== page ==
One of the most highly touted benefits of homeownership has traditionally been the write-offs homeowners can claim to reduce their federal income tax bills. However, the Tax Cuts and Jobs Act (TCJA) of 2017 cuts back on deductions for many homeowners – and some homeowners may no longer get any bang for the buck when it comes to the cost of homeownership. Here’s a rundown of what’s still deductible— and what’s not—under the new tax law.
Home Mortgage Interest
Homeowners can claim an itemized deduction for “qualified residence interest” paid on debt secured by a primary residence and one other residence.
In the case of “acquisition indebtedness” incurred to buy, build or substantially improve a home, prior law limited the deduction to the interest on $1 million of debt ($500,000 for married individuals filing separately). Effective for tax years beginning after 2017 and before 2026, the new law cuts the deduction back to the interest on $750,000 of acquisition debt ($375,000 for married individuals filing separately).
KEY POINT: The $750,000 debt limit generally applies only to new homeowners. The $1 million acquisition debt limit continues to apply to acquisition debt incurred before Dec. 15, 2017. Moreover, the $1 million dollar limit will apply to homeowners who entered into a written binding contract before Dec. 15, 2017, to close on a principal residence before Jan. 1, 2018, and who actually purchased the residence before April 1, 2018. A refinancing of acquisition debt incurred before Dec. 15, 2017, will continue to be subject to the $1 million limit, provided the refinancing doesn’t exceed the amount of the original debt.
Home equity debt is a different story. Under prior law, taxpayers could deduct the interest on up to $100,000 of home equity indebtedness ($50,000 for married individuals filing separately). For 2018 through 2025, the new law eliminates all deductions for interest on home equity debt, regardless of when the debt was incurred.
KEY POINT: The fact that a debt is called a home equity loan or home equity line of credit does not automatically mean the interest is nondeductible. It’s the use of the loan that matters. If the proceeds of a loan are used to buy, build or substantially improve, it will be treated as acquisition debt, even if the loan is labeled a home equity loan.
For example, a homeowner has an existing $500,000 mortgage on his home. In 2018, the homeowner takes out a $250,000 home equity loan to build an addition on the home. Both loans are secured by the home, and the total does not exceed the fair market value of the home. Because the total of the two loans does not exceed $750,000, all of the interest paid on the loans is deductible in 2018.
Historically, property taxes paid on a home have been deductible without limit. However, for tax years 2018 through 2025, the TCJA places a $10,000 ($5,000 for married filing separately) limit on aggregate deductions for state and local taxes, including property taxes.
KEY POINT: As critics of the new law have pointed out, the cutback in state and local tax deductions will be felt the hardest in states with high income and property taxes, including California and New York. However, state and local taxes are an alternative minimum (AMT) tax adjustment, and many taxpayers lost the value of the deduction if they paid AMT in the past. To the extent state and local taxes apply to the taxpayer’s business, folks should remember to deduct those taxes on Schedules C, E or F and not on Schedule A. Also, when buying or selling a home, taxpayers can consider negotiating who covers the real estate taxes.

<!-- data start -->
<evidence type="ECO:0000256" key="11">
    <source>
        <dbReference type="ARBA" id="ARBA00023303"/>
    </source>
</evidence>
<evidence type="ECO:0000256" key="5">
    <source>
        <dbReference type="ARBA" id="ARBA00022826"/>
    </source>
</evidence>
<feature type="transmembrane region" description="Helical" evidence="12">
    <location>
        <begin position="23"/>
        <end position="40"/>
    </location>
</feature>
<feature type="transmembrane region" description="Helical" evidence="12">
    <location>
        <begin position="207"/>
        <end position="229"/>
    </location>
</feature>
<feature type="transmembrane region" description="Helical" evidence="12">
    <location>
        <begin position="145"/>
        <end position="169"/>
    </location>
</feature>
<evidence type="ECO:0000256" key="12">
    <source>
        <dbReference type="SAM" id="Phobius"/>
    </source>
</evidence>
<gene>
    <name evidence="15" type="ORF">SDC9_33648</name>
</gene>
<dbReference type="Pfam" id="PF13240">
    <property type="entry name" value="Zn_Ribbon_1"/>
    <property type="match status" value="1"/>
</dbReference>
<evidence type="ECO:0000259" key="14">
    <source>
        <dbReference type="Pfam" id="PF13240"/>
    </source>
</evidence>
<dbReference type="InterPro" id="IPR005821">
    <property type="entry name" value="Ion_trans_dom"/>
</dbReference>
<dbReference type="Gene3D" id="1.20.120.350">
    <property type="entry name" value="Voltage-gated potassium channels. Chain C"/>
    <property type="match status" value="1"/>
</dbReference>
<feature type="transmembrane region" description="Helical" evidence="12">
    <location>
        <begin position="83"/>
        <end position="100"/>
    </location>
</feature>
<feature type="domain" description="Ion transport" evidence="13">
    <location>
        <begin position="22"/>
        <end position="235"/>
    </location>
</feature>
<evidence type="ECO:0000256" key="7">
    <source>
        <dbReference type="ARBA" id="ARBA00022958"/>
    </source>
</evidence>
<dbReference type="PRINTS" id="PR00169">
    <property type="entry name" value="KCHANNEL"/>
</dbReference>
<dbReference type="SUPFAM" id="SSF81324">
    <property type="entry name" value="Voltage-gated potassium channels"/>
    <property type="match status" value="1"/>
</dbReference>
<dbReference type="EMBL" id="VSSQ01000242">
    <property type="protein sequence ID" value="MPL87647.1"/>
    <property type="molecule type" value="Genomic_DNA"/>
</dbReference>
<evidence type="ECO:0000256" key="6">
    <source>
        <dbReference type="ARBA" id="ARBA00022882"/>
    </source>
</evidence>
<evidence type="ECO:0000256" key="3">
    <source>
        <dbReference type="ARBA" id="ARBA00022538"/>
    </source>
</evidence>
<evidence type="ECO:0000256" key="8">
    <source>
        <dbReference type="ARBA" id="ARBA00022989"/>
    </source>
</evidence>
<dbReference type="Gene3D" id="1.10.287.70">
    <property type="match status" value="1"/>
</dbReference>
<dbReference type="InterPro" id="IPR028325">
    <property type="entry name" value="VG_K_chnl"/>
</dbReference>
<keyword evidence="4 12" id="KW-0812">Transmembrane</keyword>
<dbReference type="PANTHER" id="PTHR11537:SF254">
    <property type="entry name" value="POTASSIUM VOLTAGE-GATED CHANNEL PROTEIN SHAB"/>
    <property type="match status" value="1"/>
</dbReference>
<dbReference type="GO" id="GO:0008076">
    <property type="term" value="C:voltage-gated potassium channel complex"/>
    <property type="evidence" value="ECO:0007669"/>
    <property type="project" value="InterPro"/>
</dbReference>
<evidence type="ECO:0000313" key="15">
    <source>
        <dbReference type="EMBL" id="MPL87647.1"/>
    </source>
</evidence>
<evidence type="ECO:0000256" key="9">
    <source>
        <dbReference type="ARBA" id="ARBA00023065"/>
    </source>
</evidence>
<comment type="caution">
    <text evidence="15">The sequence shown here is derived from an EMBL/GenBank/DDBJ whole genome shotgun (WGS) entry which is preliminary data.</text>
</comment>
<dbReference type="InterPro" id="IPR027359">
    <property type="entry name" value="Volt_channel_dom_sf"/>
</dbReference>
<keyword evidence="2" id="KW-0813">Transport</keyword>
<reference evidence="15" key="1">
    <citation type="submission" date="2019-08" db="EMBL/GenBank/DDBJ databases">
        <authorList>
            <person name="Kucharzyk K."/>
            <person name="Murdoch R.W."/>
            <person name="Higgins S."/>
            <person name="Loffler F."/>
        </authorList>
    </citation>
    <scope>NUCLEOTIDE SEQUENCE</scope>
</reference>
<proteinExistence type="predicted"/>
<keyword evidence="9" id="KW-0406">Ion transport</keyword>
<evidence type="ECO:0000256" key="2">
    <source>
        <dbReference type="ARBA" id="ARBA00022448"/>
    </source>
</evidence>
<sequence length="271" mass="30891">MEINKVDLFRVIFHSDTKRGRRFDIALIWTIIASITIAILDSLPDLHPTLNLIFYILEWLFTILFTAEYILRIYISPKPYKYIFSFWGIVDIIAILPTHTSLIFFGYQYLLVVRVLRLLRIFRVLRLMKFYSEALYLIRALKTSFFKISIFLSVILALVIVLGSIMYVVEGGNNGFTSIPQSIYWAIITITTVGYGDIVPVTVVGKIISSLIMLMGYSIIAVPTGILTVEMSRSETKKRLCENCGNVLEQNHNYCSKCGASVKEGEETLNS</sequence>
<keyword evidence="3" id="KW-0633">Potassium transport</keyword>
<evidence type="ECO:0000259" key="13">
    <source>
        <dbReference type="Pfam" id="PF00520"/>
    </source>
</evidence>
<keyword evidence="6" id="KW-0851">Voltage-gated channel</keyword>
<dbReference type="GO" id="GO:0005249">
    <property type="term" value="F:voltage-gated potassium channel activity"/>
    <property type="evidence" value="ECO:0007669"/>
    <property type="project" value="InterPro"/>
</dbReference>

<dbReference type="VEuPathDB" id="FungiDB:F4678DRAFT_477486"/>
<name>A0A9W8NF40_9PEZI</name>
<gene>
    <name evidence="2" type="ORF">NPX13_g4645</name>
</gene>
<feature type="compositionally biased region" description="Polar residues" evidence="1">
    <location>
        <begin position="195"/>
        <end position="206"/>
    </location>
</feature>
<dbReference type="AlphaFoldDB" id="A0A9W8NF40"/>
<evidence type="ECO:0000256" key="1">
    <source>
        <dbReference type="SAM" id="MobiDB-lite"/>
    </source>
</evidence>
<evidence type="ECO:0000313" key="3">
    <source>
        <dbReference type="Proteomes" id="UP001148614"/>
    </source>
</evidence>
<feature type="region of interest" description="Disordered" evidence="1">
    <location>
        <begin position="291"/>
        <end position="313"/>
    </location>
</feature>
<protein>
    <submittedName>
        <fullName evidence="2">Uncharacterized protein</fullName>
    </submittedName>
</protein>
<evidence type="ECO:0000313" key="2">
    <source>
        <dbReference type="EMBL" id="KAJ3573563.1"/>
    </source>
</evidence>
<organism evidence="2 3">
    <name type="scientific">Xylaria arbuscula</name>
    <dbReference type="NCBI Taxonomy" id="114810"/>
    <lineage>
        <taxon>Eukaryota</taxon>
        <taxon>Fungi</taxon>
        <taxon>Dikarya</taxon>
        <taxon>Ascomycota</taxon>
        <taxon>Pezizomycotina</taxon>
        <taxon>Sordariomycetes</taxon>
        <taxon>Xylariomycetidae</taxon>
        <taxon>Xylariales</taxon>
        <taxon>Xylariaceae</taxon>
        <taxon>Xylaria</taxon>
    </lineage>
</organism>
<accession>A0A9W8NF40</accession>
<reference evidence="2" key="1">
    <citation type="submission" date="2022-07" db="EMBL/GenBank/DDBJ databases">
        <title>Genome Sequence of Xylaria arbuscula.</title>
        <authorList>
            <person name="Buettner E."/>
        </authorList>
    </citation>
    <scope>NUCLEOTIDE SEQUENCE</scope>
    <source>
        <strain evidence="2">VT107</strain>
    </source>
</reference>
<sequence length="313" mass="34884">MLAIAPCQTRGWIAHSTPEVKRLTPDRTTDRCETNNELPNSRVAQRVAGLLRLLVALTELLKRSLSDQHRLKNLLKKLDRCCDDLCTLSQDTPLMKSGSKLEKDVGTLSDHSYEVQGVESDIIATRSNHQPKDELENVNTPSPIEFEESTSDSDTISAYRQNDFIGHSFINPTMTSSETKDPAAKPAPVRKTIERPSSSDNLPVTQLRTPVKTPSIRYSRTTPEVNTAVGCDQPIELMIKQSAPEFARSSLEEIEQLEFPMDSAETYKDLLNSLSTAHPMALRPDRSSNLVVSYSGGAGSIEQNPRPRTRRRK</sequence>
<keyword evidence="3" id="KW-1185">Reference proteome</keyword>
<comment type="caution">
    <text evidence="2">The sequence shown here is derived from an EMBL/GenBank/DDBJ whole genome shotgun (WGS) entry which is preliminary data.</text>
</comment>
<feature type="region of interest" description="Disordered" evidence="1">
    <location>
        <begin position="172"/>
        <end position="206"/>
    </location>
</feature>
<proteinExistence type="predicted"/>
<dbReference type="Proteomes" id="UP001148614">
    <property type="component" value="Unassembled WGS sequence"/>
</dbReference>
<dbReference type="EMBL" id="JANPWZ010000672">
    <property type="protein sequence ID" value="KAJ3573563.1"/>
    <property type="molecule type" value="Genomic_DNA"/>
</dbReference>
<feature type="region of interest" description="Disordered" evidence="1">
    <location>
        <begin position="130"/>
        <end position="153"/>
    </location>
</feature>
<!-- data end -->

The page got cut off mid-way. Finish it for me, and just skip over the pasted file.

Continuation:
Extender Provisions Going Away in 2018
Mortgage insurance premiums: Under prior law, there was an itemized deduction for the amount you paid for mortgage insurance, which was considered interest for mortgage interest deduction purposes. Taxpayers can consider asking the mortgage company to drop the insurance if they have made timely payments for several years or possibly refinancing the loan altogether.
Energy-related home improvements: Under prior law, homeowners who made energy efficient improvements to their homes, including energy-saving roofs, windows, skylights and doors, could claim a credit for 10 percent of amounts paid for qualified energy efficiency improvements and 100 percent of amounts paid for qualified energy property, including high-efficiency water heaters, air conditioning units, and furnaces for the taxpayer’s principal residence. Going forward, homeowners can still take a credit for solar electric and solar water heating type improvements.
The Standard Deduction Effect
Under both prior and current law, homeowners benefit from home mortgage interest and property tax deductions only if they itemize deductions – and then only to the extent their itemized deductions exceed the standard deduction.
For 2018, the new law nearly doubles the standard deductions to $24,000 for joint filers and surviving spouses, $18,000 for heads of households, and $12,000 for single taxpayers and married individuals filing separately – up from $13,000 for married couples filing jointly and surviving spouses, $9,550 for heads of households, and $6,500 for single individuals and married individuals filing separately.
KEY POINT: The increased standard deductions coupled with the cutbacks in itemized deductions will mean that many taxpayers will no longer benefit from itemizing their deductions. Moreover, taxpayers who continue to itemize will see the tax benefits over and above the standard deduction reduced. The higher standard deduction may also provide a planning opportunity for taxpayers to bunch deductions and itemize every other year to increase their deductions over a two-year period.